The second scud alert came less than two hours after the first. Since we had not been issued a loud speaker, we were warned by two corpsmen sent running in opposite directions across the compound screaming “bunker, bunker, bunker.” On the way to shelter, I ran past my tent to grab the suit that was supposed to protect me from chemical, biological, radiological or nuclear agents. I already had my gas mask strapped to my leg, and I was wearing a helmet, flak jacket, canteen and first aid kit as required. When I arrived, there was an envelope on my cot. I grabbed it with my protective gear and ran for safety to my assigned hole in the sand, which had been fortified by sandbags and a makeshift wooden roof. I was in the bunker about a half hour when I remembered the envelope. I didn’t think it was a letter because our camp’s mail system had not been functioning. I looked at it. The postmark said Poughkeepsie, NY and the return information showed it was from the grandparents of the twins. We had not seen each other in at least a dozen years. How did they know I was in the Navy, serving with Marines in the Middle East, and how on earth had they found my address? It had changed twice and none of us had, as yet, received mail. How was it possible that I was holding a letter from that family? Yet there it was.
And why had they written? To remind me that no matter how scared I might be or how inadequate I might feel, they knew for certain I was not alone. The couple wanted to reassure me that God, who had given me every strength to help them when they lost their grandchildren, would not fail me or forsake me in whatever lay ahead. They ended the letter by telling me that if the twins had lived, they would have been almost old enough to be with me in Iraq, and they assured me that, as I had cared for them, I would be able to care for the young people with me. As evidence of God’s providence and grace, enclosed with the letter was a photograph of their daughter and son-in-law with their two teenagers. I remembered then that after losing the twins, their daughter had been told she likely could not have children, but there they were in the photo smiling at me.
Now I know who wrote that letter, but I also know who sent it. And the timing was impeccable. Less than two hours after admitting I did not think myself capable of doing what I had been called to do, God sent a response in the words of a couple I had always admired for their strong faith. That our mail service was not functioning, I had not spoken with the letter writers in years, and I was in a temporary, remote place doing something about which they shouldn’t have had a clue only added to my certainty. But their message in direct response to my fear and self-doubt made it unmistakable.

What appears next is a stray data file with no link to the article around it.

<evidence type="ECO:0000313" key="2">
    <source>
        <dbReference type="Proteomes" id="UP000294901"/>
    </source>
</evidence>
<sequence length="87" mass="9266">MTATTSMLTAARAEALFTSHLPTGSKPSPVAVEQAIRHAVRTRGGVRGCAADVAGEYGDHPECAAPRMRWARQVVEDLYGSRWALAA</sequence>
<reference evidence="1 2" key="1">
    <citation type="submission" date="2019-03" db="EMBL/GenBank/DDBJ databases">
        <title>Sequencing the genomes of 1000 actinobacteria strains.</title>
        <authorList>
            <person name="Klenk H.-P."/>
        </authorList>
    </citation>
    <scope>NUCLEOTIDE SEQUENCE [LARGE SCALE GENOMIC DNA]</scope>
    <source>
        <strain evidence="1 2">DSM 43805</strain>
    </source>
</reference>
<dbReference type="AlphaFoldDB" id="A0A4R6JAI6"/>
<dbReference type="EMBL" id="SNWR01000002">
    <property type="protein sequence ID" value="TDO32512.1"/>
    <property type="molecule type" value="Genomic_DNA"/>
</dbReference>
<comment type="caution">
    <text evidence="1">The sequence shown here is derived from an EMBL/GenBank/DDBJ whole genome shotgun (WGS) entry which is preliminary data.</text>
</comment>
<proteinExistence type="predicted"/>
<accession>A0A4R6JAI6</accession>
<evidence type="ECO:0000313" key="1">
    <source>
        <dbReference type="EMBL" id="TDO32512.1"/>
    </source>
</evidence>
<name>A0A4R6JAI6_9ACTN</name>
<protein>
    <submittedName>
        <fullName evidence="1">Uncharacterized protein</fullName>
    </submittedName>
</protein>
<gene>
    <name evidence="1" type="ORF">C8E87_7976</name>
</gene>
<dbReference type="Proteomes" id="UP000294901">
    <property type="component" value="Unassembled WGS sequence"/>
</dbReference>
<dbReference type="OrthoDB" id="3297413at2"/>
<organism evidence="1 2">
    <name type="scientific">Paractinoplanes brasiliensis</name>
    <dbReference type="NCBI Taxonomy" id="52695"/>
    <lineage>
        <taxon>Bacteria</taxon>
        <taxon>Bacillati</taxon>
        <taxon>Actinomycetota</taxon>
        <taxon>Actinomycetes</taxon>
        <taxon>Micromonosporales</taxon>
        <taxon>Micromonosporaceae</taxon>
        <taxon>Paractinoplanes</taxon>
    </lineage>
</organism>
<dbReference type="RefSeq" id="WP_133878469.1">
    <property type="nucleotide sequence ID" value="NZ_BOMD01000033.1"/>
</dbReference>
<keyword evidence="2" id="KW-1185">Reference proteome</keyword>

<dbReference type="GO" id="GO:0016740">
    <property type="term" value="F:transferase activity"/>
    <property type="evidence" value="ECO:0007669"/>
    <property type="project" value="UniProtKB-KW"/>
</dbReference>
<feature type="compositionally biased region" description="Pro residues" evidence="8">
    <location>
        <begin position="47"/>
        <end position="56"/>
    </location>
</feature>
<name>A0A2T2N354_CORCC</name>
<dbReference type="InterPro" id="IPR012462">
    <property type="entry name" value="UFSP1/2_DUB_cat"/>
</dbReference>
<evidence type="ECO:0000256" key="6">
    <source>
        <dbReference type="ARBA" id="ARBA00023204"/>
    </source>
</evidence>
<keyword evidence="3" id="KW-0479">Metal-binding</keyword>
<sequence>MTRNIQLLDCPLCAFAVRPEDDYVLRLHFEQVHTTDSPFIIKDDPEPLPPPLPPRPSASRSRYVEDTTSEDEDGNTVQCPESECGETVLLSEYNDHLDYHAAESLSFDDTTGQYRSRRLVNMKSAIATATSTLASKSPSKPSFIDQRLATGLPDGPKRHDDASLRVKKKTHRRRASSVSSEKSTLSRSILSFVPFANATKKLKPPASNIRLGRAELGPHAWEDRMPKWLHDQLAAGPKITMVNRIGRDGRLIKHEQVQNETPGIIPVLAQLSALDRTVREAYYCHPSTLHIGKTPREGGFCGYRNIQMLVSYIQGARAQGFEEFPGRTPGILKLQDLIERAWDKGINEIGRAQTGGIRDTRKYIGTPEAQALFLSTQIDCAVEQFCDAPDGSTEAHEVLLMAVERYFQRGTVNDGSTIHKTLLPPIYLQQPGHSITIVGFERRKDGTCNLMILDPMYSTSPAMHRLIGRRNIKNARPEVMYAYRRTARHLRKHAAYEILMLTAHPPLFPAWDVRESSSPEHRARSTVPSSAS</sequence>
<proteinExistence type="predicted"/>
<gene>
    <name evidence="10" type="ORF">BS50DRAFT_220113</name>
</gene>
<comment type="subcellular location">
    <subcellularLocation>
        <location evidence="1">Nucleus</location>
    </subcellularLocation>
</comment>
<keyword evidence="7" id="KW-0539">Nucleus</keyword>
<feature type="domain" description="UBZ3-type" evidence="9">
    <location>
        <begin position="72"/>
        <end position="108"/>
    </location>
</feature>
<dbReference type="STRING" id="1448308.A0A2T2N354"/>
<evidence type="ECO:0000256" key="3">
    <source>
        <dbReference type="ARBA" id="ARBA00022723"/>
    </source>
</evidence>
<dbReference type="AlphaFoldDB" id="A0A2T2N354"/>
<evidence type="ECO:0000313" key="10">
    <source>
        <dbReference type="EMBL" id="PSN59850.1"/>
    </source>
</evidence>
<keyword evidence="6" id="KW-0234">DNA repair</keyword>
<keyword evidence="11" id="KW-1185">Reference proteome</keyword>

A lesson I have come to trust, based on repeated experience, is that when God wants to get my attention, He uses ordinary means that have a touch of the extraordinary about them. How do I know? I just know.
Through the whole combat deployment, as we cared for the severely injured in our field hospital in very austere and at times, frightening conditions, I carried that letter and picture in my cargo pocket. Daily it served as a reminder that if I relied on God’s providence and care, it would be enough. I am not implying that I carried it like a good luck charm to save me from harm. We were at war, and war is chaotic and lethal. That is reality. But so is God’s peace and presence. For me that peace is best described in Romans 8:14 which reads: “If we live, we live for the Lord; and if we die, we die for the Lord. So, whether we live or die, we belong to the Lord.”That letter was a concrete reminder that no matter what happened, God was paying attention. After all, He had sent me a message seventeen years in the making.
I am sharing this story with you now because we are again in an extraordinary situation. We do not know what lies ahead for us individually, as families, as a nation, or as residents of our international community. We are moving into the future in much the same way military members go off to war: we know there are grave risks, we know we will be forever changed by what is about to happen and we know we cannot opt out of the mission. Our mettle is about to be tested in very personal ways. So is our faith.
The Gospel of Matthew calls Jesus Emmanuel, which means God with us. Trust in Him. It will be enough.